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Google steps in to offer an alternative for "losers" of the FCC Auction 73

Last week the FCC's auction for the 700 MHz wireless spectrum ended with more than just a winner. The spectrum auction ended with bids totaling $19.592 billion.

Google's failure to win any of the spectrum surprised few analysts, at least compared to the company's ulterior motive of keeping the C-block of the 700 MHz spectrum open.  Even though the company lost its bid on the C-block, the company successfully lobbied for open access terms, meaning its future devices will work with the spectrum even if the user must pay an access fee.

Google is now moving on to the second item on its laundry list: "white space" between over-the-air digital television channels.

There are a number of heavy-handed tech companies, appropriately called the White Spaces Coalition, working together to deregulate and open access to new spectrums for wireless communication.  This includes Google, Microsoft, HP, Dell, Philips, Earthlink, Samsung and a few others who prefer to remain anonymous.

Microsoft founder Bill Gates personally petitioned to Congress for open access to these spectrums, traditionally used as padding between regulated radio signal blocks.

Google has announced a working model to deregulate the white space spectrums, which it will pitch to the FCC.

The designated white space falls between channels 2-51 within the radio frequencies currently used for analog and digital over-the-air television. Since there is a good amount of unused space on this part of the spectrum, specifically between 54 MHz and 698 MHz, White Spaces Coalition members propose this could instead be allocated for high speed broadband.

Google claims it developed technologies that will help the broadband internet access industry utilize these frequencies for high-speed internet services without interfering with devices such as wireless microphones and any other devices operating within that spectrum.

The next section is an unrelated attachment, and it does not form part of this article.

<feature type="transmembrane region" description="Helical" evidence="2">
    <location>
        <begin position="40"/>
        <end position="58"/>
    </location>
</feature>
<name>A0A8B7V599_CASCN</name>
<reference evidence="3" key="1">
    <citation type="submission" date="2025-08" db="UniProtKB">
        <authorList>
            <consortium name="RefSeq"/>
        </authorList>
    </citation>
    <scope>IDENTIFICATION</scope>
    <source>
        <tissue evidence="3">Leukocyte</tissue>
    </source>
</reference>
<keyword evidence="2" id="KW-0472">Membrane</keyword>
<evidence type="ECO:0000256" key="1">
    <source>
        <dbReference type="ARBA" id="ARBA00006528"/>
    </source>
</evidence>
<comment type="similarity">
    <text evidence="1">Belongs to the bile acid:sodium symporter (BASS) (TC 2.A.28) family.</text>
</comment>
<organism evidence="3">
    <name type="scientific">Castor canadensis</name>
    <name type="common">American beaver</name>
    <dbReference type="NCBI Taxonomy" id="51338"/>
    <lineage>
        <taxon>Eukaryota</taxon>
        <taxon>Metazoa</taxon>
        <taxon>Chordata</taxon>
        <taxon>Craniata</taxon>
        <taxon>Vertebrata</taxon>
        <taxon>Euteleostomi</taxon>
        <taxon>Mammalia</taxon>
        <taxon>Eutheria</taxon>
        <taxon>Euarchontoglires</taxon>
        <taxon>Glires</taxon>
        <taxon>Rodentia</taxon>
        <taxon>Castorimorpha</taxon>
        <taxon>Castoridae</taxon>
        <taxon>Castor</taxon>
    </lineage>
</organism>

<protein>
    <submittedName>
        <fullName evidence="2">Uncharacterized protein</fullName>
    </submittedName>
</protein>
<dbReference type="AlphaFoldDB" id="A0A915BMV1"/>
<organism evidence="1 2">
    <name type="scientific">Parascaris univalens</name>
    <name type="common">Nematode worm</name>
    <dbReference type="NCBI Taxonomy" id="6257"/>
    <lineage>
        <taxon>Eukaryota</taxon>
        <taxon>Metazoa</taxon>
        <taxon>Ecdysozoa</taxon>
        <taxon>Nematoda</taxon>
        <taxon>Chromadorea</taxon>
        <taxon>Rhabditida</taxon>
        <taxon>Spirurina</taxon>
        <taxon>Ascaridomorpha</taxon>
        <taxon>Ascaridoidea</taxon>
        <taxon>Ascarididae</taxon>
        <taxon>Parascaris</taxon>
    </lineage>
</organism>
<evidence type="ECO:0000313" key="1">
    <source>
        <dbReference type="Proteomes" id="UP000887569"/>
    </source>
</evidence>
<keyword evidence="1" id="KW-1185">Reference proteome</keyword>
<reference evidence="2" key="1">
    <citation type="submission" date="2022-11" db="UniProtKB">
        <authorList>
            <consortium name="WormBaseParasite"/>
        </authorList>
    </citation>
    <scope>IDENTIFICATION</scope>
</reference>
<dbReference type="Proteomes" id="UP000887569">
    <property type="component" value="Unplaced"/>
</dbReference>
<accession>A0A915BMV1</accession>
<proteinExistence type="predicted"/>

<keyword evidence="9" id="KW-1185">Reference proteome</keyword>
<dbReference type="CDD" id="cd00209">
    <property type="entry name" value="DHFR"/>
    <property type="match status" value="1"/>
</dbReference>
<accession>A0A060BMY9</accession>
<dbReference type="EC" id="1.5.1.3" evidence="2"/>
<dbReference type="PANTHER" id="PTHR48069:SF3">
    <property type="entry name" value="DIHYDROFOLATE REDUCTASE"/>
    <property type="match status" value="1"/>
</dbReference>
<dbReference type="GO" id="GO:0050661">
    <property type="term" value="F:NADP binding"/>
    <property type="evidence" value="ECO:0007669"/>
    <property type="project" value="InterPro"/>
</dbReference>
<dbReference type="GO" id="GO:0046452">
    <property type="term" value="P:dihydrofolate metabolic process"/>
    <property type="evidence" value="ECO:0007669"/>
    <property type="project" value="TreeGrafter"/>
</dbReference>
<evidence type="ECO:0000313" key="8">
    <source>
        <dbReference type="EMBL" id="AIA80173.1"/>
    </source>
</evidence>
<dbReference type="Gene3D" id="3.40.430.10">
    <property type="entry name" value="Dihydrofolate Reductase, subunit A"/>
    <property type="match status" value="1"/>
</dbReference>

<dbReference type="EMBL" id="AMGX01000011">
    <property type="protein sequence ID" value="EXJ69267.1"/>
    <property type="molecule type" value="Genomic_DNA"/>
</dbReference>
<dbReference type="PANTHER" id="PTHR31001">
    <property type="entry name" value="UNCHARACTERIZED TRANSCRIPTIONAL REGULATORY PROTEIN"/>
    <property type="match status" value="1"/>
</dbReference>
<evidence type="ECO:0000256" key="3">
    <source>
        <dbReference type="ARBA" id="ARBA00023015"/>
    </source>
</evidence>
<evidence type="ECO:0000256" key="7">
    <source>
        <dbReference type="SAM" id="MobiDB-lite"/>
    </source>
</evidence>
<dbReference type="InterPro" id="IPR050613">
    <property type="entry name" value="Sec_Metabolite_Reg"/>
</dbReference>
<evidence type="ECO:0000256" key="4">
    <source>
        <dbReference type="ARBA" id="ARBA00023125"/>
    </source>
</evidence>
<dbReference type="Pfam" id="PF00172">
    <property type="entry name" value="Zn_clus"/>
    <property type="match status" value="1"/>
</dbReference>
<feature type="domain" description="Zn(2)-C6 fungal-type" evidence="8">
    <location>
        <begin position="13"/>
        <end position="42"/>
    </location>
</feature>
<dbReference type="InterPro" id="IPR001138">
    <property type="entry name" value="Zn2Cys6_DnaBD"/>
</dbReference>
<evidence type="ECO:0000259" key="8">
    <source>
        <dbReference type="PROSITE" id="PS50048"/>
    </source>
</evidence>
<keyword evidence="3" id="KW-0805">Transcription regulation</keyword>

Of the 1040 licenses of the 700 MHz spectrum sold in FCC Auction 73, 69% went to companies planning to create broadband and wireless alternatives to existing infrastructure. 

No public member of the White Spaces Coalition won any of the Auction 73 spectrums, though members like Google were known to have bid. 

Google has petitioned American companies that it will provide schematics and information for those interested in freeing of the white space frequencies.

Unfortunately for Google and its friends, such call-to-arms may fall upon deaf ears.   Aside from the fact that the White Spaces Coalition consists of Auction 73 losers, a recent report alleges severe micromanagement at the FCC, which specifically details the futility of media reform lobbies


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freeing up "white space"
By kattanna on 3/25/2008 4:56:52 PM , Rating: 2
im just wondering how long till the term gets noticed by main stream media and some civil rights group starts protesting such a racist idea




RE: freeing up "white space"
By Etsp on 3/25/2008 5:16:27 PM , Rating: 2
That would be just as ridiculous if they start going up in arms about how we don't do any research into black LED's, just every other color in the visual spectrum(and combination thereof). Or a more realistic example, them going up in arms about Master/Slave designations on electrionic devices (sad but true{according to snopes at least}) http://www.snopes.com/inboxer/outrage/master.asp


RE: freeing up "white space"
By Necaradan666 on 3/25/2008 10:30:41 PM , Rating: 3
Like the way motherboards are now called mainboards etc. Damn political correctness


"This is about the Internet.  Everything on the Internet is encrypted. This is not a BlackBerry-only issue. If they can't deal with the Internet, they should shut it off." -- RIM co-CEO Michael Lazaridis

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